Round table meeting with the Prime Minister of Malaysia Mahathir Mohamad

Have you collaborated with any other Atlas Corps Fellow after finishing the Fellowship?

The best part of the fellowship was to meet with committed and inspiring social change leaders from all over the world. I have kept in touch with my fellow Fellows; we always discuss different topics and how we should collaborate on the issues in which we are interested. Since I have started to work more on the Asia – Pacific region and related issues, I have been talking with my fellow Fellows from the region and seeking out common projects.

When I was serving in Washington D.C., we conducted a panel on “Countering Violent Extremism”, which serves a useful example of building alliances. I was lucky to share the stage with Fellows from Pakistan and Australia and speakers from both the State Department and think thanks that work on terrorism and extremism. We discussed the power of cross-border collaboration and the importance of inspiring leadership in the decision – making process. It was a great experience for me to collaborate with my fellow Fellows. I am looking forward to increase these examples under my new professional roles and responsibilities at the Foreign Economic Relations Board.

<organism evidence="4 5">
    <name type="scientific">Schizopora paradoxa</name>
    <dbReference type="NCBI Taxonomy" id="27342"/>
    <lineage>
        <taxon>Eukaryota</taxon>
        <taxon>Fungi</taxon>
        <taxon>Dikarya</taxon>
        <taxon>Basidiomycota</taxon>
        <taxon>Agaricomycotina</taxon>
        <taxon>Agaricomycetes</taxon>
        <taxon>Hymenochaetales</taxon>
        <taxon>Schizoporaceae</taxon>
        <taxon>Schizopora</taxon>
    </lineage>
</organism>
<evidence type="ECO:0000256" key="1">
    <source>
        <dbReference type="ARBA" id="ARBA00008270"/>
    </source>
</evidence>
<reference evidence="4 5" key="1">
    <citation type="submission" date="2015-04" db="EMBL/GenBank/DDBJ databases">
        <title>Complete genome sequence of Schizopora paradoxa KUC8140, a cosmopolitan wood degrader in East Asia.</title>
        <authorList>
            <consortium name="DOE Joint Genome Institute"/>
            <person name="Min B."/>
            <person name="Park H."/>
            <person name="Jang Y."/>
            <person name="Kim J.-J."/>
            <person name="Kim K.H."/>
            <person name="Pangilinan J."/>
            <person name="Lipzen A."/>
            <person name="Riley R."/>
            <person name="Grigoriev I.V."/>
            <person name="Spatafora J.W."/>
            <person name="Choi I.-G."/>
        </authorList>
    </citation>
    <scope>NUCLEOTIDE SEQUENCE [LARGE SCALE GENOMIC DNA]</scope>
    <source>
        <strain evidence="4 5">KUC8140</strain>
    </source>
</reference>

Selma with CALI team in Malaysia

As an Atlas Corps Alumni, how are you a better social change leader?